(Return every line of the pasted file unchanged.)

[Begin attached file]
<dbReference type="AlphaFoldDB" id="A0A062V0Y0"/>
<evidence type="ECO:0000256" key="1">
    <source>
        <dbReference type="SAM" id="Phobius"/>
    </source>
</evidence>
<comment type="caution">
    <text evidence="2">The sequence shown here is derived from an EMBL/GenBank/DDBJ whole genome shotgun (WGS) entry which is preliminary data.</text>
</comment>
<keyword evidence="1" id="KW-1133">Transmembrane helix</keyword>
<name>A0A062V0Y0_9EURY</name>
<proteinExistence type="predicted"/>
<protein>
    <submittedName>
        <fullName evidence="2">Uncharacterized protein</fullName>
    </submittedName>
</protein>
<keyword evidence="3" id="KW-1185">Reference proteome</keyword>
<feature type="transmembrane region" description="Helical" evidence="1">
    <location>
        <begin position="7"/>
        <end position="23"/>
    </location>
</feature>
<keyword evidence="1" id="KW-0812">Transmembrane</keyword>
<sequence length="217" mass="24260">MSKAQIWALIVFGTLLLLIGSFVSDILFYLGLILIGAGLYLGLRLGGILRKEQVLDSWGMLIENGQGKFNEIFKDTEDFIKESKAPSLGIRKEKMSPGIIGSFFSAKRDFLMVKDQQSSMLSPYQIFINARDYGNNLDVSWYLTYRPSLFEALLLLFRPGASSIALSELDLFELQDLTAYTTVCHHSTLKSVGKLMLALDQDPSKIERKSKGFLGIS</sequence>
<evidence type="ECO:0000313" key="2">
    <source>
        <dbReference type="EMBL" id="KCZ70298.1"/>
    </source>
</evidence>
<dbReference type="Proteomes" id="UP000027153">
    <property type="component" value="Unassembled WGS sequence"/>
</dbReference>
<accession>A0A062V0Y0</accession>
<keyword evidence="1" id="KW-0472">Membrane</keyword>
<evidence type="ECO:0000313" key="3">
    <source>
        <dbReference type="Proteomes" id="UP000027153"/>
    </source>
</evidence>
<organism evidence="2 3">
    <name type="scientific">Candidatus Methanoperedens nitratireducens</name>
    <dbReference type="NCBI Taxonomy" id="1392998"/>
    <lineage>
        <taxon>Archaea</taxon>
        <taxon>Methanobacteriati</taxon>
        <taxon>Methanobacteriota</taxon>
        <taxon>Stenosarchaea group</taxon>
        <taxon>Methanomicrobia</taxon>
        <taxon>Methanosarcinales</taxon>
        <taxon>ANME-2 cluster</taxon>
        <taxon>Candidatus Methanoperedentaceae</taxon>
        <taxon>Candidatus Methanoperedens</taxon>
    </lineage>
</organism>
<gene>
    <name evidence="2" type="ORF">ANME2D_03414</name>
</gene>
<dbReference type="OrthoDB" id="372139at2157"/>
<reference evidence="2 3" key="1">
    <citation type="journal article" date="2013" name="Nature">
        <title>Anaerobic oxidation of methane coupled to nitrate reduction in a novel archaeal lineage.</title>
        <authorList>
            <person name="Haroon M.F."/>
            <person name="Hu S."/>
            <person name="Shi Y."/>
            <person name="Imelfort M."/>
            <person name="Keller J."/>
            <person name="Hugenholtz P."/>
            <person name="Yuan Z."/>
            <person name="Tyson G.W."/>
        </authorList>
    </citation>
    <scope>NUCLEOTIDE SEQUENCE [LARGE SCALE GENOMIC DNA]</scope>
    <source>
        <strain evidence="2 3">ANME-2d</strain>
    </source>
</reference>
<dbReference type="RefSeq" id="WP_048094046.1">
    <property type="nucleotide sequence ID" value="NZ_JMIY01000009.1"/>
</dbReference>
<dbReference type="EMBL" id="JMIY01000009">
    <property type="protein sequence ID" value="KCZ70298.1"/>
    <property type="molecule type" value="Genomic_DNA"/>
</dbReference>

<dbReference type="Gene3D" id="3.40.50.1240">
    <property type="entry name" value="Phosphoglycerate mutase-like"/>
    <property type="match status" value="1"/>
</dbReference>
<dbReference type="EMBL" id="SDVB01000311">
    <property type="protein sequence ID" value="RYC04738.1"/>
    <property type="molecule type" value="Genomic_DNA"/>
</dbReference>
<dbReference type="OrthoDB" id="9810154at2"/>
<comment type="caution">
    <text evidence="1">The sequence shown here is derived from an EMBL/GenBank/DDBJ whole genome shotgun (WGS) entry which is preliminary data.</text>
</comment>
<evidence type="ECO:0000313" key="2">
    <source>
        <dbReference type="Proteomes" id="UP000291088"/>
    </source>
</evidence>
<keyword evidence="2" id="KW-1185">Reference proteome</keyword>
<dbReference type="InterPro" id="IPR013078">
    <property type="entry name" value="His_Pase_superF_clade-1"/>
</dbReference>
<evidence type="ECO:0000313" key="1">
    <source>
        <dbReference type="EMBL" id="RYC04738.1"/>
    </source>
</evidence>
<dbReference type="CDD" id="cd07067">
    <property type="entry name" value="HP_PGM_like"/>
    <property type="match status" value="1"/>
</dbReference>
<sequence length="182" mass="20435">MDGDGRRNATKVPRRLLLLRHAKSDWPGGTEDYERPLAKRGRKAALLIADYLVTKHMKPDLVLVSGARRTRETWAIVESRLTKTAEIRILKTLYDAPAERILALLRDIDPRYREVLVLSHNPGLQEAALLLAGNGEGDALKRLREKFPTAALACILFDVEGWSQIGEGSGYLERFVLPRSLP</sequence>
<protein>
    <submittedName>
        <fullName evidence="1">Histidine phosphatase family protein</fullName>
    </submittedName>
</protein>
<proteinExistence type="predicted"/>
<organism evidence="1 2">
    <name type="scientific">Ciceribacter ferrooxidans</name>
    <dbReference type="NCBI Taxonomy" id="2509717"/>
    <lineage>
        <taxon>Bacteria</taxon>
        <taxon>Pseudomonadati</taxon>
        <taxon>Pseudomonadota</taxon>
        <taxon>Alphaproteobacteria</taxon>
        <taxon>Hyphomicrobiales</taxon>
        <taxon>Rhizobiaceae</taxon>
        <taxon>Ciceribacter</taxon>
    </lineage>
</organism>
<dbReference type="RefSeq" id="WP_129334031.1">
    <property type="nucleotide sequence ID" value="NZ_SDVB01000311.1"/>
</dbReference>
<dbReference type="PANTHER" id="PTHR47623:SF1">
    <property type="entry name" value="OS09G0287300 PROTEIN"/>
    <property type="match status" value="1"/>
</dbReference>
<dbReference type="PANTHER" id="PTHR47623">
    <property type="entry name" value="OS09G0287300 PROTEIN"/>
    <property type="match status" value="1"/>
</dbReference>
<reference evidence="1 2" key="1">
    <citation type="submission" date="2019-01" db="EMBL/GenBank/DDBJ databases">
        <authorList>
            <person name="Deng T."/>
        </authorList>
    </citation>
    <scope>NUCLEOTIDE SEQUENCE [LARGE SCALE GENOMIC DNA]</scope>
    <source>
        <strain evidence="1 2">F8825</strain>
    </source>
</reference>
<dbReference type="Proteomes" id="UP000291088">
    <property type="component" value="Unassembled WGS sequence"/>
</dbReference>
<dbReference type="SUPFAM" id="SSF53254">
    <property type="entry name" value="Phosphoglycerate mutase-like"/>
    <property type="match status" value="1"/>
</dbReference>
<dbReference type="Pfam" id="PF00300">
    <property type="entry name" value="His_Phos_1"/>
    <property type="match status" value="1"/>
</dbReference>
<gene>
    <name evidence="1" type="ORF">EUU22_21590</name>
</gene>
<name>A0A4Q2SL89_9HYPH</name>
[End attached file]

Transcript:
<dbReference type="AlphaFoldDB" id="A0A062V0Y0"/>
<evidence type="ECO:0000256" key="1">
    <source>
        <dbReference type="SAM" id="Phobius"/>
    </source>
</evidence>
<comment type="caution">
    <text evidence="2">The sequence shown here is derived from an EMBL/GenBank/DDBJ whole genome shotgun (WGS) entry which is preliminary data.</text>
</comment>
<keyword evidence="1" id="KW-1133">Transmembrane helix</keyword>
<name>A0A062V0Y0_9EURY</name>
<proteinExistence type="predicted"/>
<protein>
    <submittedName>
        <fullName evidence="2">Uncharacterized protein</fullName>
    </submittedName>
</protein>
<keyword evidence="3" id="KW-1185">Reference proteome</keyword>
<feature type="transmembrane region" description="Helical" evidence="1">
    <location>
        <begin position="7"/>
        <end position="23"/>
    </location>
</feature>
<keyword evidence="1" id="KW-0812">Transmembrane</keyword>
<sequence length="217" mass="24260">MSKAQIWALIVFGTLLLLIGSFVSDILFYLGLILIGAGLYLGLRLGGILRKEQVLDSWGMLIENGQGKFNEIFKDTEDFIKESKAPSLGIRKEKMSPGIIGSFFSAKRDFLMVKDQQSSMLSPYQIFINARDYGNNLDVSWYLTYRPSLFEALLLLFRPGASSIALSELDLFELQDLTAYTTVCHHSTLKSVGKLMLALDQDPSKIERKSKGFLGIS</sequence>
<evidence type="ECO:0000313" key="2">
    <source>
        <dbReference type="EMBL" id="KCZ70298.1"/>
    </source>
</evidence>
<dbReference type="Proteomes" id="UP000027153">
    <property type="component" value="Unassembled WGS sequence"/>
</dbReference>
<accession>A0A062V0Y0</accession>
<keyword evidence="1" id="KW-0472">Membrane</keyword>
<evidence type="ECO:0000313" key="3">
    <source>
        <dbReference type="Proteomes" id="UP000027153"/>
    </source>
</evidence>
<organism evidence="2 3">
    <name type="scientific">Candidatus Methanoperedens nitratireducens</name>
    <dbReference type="NCBI Taxonomy" id="1392998"/>
    <lineage>
        <taxon>Archaea</taxon>
        <taxon>Methanobacteriati</taxon>
        <taxon>Methanobacteriota</taxon>
        <taxon>Stenosarchaea group</taxon>
        <taxon>Methanomicrobia</taxon>
        <taxon>Methanosarcinales</taxon>
        <taxon>ANME-2 cluster</taxon>
        <taxon>Candidatus Methanoperedentaceae</taxon>
        <taxon>Candidatus Methanoperedens</taxon>
    </lineage>
</organism>
<gene>
    <name evidence="2" type="ORF">ANME2D_03414</name>
</gene>
<dbReference type="OrthoDB" id="372139at2157"/>
<reference evidence="2 3" key="1">
    <citation type="journal article" date="2013" name="Nature">
        <title>Anaerobic oxidation of methane coupled to nitrate reduction in a novel archaeal lineage.</title>
        <authorList>
            <person name="Haroon M.F."/>
            <person name="Hu S."/>
            <person name="Shi Y."/>
            <person name="Imelfort M."/>
            <person name="Keller J."/>
            <person name="Hugenholtz P."/>
            <person name="Yuan Z."/>
            <person name="Tyson G.W."/>
        </authorList>
    </citation>
    <scope>NUCLEOTIDE SEQUENCE [LARGE SCALE GENOMIC DNA]</scope>
    <source>
        <strain evidence="2 3">ANME-2d</strain>
    </source>
</reference>
<dbReference type="RefSeq" id="WP_048094046.1">
    <property type="nucleotide sequence ID" value="NZ_JMIY01000009.1"/>
</dbReference>
<dbReference type="EMBL" id="JMIY01000009">
    <property type="protein sequence ID" value="KCZ70298.1"/>
    <property type="molecule type" value="Genomic_DNA"/>
</dbReference>

<dbReference type="Gene3D" id="3.40.50.1240">
    <property type="entry name" value="Phosphoglycerate mutase-like"/>
    <property type="match status" value="1"/>
</dbReference>
<dbReference type="EMBL" id="SDVB01000311">
    <property type="protein sequence ID" value="RYC04738.1"/>
    <property type="molecule type" value="Genomic_DNA"/>
</dbReference>
<dbReference type="OrthoDB" id="9810154at2"/>
<comment type="caution">
    <text evidence="1">The sequence shown here is derived from an EMBL/GenBank/DDBJ whole genome shotgun (WGS) entry which is preliminary data.</text>
</comment>
<evidence type="ECO:0000313" key="2">
    <source>
        <dbReference type="Proteomes" id="UP000291088"/>
    </source>
</evidence>
<keyword evidence="2" id="KW-1185">Reference proteome</keyword>
<dbReference type="InterPro" id="IPR013078">
    <property type="entry name" value="His_Pase_superF_clade-1"/>
</dbReference>
<evidence type="ECO:0000313" key="1">
    <source>
        <dbReference type="EMBL" id="RYC04738.1"/>
    </source>
</evidence>
<dbReference type="CDD" id="cd07067">
    <property type="entry name" value="HP_PGM_like"/>
    <property type="match status" value="1"/>
</dbReference>
<sequence length="182" mass="20435">MDGDGRRNATKVPRRLLLLRHAKSDWPGGTEDYERPLAKRGRKAALLIADYLVTKHMKPDLVLVSGARRTRETWAIVESRLTKTAEIRILKTLYDAPAERILALLRDIDPRYREVLVLSHNPGLQEAALLLAGNGEGDALKRLREKFPTAALACILFDVEGWSQIGEGSGYLERFVLPRSLP</sequence>
<protein>
    <submittedName>
        <fullName evidence="1">Histidine phosphatase family protein</fullName>
    </submittedName>
</protein>
<proteinExistence type="predicted"/>
<organism evidence="1 2">
    <name type="scientific">Ciceribacter ferrooxidans</name>
    <dbReference type="NCBI Taxonomy" id="2509717"/>
    <lineage>
        <taxon>Bacteria</taxon>
        <taxon>Pseudomonadati</taxon>
        <taxon>Pseudomonadota</taxon>
        <taxon>Alphaproteobacteria</taxon>
        <taxon>Hyphomicrobiales</taxon>
        <taxon>Rhizobiaceae</taxon>
        <taxon>Ciceribacter</taxon>
    </lineage>
</organism>
<dbReference type="RefSeq" id="WP_129334031.1">
    <property type="nucleotide sequence ID" value="NZ_SDVB01000311.1"/>
</dbReference>
<dbReference type="PANTHER" id="PTHR47623:SF1">
    <property type="entry name" value="OS09G0287300 PROTEIN"/>
    <property type="match status" value="1"/>
</dbReference>
<dbReference type="PANTHER" id="PTHR47623">
    <property type="entry name" value="OS09G0287300 PROTEIN"/>
    <property type="match status" value="1"/>
</dbReference>
<reference evidence="1 2" key="1">
    <citation type="submission" date="2019-01" db="EMBL/GenBank/DDBJ databases">
        <authorList>
            <person name="Deng T."/>
        </authorList>
    </citation>
    <scope>NUCLEOTIDE SEQUENCE [LARGE SCALE GENOMIC DNA]</scope>
    <source>
        <strain evidence="1 2">F8825</strain>
    </source>
</reference>
<dbReference type="Proteomes" id="UP000291088">
    <property type="component" value="Unassembled WGS sequence"/>
</dbReference>
<dbReference type="SUPFAM" id="SSF53254">
    <property type="entry name" value="Phosphoglycerate mutase-like"/>
    <property type="match status" value="1"/>
</dbReference>
<dbReference type="Pfam" id="PF00300">
    <property type="entry name" value="His_Phos_1"/>
    <property type="match status" value="1"/>
</dbReference>
<gene>
    <name evidence="1" type="ORF">EUU22_21590</name>
</gene>
<name>A0A4Q2SL89_9HYPH</name>